LOS ALAMITOS, Calif. (CN) – More than 50 people spoke ahead of a decision by leaders of a Southern California city on Monday to opt out of the state’s sanctuary law that prohibits local law enforcement from cooperating with federal immigration officials.
Located in Orange County, Los Alamitos city officials said the state’s sanctuary law, referred to as the California Values Act, conflicts with the U.S. Constitution and the charter city does not want to jeopardize its standing with the federal government.
The City Council adopted the ordinance clarifying its compliance with the federal government in a 4-1 vote. The council members will vote again next month to formally adopt the resolution.
“It really is for us to say we believe in the Constitution,” said Mayor Pro Tem Warren Kusumoto.
More than 50 residents and vocal critics spoke for about two hours before the City Council voted. Opponents said the council’s action would impact families and called it a shame for the city of about 12,000 people.
Mayor Troy Edgar clarified before the start of the meeting what the City Council was discussing.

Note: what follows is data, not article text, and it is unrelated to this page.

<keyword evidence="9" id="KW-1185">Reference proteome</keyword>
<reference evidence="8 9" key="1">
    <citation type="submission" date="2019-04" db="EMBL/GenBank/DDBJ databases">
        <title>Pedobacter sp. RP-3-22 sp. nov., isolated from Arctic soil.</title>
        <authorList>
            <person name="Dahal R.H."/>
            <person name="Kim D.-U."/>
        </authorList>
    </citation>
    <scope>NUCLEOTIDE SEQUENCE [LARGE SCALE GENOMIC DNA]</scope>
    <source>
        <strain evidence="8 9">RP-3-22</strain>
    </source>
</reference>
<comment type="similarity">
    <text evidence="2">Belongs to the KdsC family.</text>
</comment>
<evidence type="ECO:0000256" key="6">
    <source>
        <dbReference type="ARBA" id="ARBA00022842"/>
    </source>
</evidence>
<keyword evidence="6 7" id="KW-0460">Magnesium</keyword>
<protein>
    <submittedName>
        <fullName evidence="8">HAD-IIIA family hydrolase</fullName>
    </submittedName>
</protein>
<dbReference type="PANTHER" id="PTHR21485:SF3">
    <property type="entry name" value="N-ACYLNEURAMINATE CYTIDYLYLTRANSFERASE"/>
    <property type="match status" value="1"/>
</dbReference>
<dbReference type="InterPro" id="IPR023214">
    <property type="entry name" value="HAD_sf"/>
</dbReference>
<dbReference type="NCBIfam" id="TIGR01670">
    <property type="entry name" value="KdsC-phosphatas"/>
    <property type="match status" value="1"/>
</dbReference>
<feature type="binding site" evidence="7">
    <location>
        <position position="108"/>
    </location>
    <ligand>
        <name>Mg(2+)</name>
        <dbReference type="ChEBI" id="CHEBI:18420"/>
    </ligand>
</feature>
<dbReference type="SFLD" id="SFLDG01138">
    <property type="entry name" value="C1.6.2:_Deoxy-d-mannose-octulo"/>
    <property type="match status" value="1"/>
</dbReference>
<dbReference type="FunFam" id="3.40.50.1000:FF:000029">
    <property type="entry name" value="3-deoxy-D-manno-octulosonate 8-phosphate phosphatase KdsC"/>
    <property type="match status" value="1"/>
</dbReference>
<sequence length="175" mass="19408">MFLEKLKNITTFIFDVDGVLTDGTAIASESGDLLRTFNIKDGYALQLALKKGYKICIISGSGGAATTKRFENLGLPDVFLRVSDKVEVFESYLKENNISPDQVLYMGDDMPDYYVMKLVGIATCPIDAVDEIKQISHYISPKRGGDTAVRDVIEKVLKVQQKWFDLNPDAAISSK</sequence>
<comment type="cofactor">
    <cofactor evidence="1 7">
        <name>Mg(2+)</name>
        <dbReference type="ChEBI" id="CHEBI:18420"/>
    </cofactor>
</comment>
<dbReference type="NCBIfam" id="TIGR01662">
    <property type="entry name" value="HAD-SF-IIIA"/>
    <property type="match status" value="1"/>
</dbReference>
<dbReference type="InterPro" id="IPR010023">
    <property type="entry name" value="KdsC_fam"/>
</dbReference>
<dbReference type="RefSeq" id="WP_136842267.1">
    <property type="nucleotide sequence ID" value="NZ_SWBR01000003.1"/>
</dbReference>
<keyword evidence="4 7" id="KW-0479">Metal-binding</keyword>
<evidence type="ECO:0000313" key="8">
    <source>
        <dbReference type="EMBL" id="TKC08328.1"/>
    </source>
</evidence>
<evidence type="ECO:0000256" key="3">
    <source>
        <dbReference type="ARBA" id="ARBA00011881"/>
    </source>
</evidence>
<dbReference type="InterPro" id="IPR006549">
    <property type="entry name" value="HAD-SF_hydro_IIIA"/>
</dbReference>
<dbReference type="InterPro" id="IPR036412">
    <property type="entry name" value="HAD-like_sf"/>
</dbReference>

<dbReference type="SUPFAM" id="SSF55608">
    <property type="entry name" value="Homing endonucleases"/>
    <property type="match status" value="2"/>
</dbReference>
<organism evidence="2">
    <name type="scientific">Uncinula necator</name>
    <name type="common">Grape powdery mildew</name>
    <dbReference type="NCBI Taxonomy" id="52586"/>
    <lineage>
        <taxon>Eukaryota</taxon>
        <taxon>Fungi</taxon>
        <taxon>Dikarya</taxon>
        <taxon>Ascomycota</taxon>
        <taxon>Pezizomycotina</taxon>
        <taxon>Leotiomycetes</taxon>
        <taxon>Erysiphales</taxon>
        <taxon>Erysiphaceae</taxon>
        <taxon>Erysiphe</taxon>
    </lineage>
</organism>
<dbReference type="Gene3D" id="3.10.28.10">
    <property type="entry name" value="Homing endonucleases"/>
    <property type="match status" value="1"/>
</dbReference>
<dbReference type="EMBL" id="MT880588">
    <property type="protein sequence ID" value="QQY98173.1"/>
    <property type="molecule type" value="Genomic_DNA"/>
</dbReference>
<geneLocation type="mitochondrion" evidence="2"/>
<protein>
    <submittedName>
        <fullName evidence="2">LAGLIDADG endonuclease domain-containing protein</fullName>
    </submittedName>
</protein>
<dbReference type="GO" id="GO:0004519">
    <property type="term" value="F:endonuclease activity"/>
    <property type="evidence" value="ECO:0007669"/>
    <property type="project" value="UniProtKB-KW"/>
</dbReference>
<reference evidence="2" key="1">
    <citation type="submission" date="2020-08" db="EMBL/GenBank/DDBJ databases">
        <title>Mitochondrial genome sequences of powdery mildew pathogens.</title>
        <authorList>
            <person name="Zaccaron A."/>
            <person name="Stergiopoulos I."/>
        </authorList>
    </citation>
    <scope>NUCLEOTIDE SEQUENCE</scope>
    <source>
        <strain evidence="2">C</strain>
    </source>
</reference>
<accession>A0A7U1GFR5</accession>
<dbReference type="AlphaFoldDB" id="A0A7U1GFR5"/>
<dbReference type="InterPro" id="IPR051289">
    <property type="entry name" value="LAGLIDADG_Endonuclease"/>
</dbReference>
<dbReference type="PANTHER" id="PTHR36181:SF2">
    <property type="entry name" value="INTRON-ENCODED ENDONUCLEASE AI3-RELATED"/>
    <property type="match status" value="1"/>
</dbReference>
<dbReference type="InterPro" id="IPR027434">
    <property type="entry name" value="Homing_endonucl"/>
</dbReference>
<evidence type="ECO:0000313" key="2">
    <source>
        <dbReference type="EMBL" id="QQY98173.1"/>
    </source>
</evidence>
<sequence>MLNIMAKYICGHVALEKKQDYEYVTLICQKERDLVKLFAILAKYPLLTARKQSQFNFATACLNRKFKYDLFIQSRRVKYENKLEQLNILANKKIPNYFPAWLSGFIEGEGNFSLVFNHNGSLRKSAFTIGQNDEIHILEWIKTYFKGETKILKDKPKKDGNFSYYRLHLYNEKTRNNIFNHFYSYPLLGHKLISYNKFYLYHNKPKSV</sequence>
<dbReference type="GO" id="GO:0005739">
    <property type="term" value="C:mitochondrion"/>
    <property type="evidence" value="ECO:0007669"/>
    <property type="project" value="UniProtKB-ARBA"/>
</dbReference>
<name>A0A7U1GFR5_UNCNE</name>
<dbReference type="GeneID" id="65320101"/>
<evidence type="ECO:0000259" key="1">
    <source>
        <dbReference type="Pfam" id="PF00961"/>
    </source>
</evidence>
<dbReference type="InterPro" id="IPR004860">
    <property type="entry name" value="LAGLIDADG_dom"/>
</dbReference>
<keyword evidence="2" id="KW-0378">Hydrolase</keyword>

“What we are not filing a lawsuit. We are not determining immigration policy tonight,” said Edgar.
But others said the issue was steeped in politics.
Cynthia Valencia, an organizer for American Civil Liberties Union, called the ordinance unlawful and an endorsement of the Trump administration’s immigration policies.
Others applauded the City Council and thanked U.S. Attorney General Jeff Sessions, who visited California earlier this month to announce his lawsuit against the state over its sanctuary laws.
One woman called the City Council pioneers and said, “God bless Trump, God bless America and God bless each one of you.”
Shouting could be heard on audio recording from the meeting and some speakers were accused of not being local voices.
Luz Beltran Acevedo, a Mexican-American, said she recently moved to Los Alamitos because of her two daughters.
“When I hear Los Alamitos, it makes me feel that I’m part of this land,” said Acevedo. But she asked how she would explain to her daughters that when their family members come to visit their home immigration officials could take them away.
“I’m a real one. Nobody paid me. I live here,” said Acevedo.
Last year, the Northern California counties of Tehama and Siskiyou voted to formally state they would cooperate with immigration officials and not follow the state’s immigrant-protection law.